One of our salespeople was demonstrating a portable hydrogen sulfide analyzer to a prospect, who told us he needed to be sure that there was “no” H2S in the ambient air—caused by a leak from a scrubber installation.
Our analyzer showed a fairly consistent reading of 0.2 ppm, whereupon the prospect pulled out his nifty little confined entry style multi-gas unit, for comparison. It read an unmoving “zero.” At this, the prospect said, “Your instrument is reading high!”
Our salesman told him that our unit had just been calibrated, and besides, compare the ranges and specs. He continued, “After all, your instrument has a measuring range of 0-100 ppm, with an accuracy at the low end of ±2 ppm. Our instrument’s range is five times more sensitive, and our accuracy spec is much better. I have confidence in the reading of the Interscan.”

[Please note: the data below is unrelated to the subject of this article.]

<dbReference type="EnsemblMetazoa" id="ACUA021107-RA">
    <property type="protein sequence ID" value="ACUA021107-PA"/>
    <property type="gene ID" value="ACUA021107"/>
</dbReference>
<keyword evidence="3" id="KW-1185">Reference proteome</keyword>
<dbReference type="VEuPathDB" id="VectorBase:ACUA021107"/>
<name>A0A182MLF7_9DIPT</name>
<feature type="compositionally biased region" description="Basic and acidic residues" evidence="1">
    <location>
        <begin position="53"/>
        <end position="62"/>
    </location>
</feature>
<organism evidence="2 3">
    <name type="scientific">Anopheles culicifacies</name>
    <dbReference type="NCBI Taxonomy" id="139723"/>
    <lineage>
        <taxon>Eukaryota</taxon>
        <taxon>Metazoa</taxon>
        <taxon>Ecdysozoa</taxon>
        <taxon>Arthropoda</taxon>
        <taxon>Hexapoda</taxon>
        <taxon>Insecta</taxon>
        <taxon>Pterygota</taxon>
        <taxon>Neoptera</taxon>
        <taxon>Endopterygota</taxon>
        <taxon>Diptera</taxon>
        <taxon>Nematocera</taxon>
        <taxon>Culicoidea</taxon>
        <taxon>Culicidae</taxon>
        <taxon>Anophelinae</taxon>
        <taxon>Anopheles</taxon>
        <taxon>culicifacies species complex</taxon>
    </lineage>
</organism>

But, how can we compete with a desired “zero” reading, even if that is totally unrealistic in this application? Indeed, it is very likely that when one is standing close to a hydrogen sulfide scrubber installation, there will be a slight background concentration of the gas.
Yet, the prospect remained unconvinced.
You may have heard the adage: “The solution to pollution is dilution.” It seems as if our prospect applied this in a new and creative manner: The way to get a zero reading is to use an inaccurate instrument, operating in way too high of a measuring range.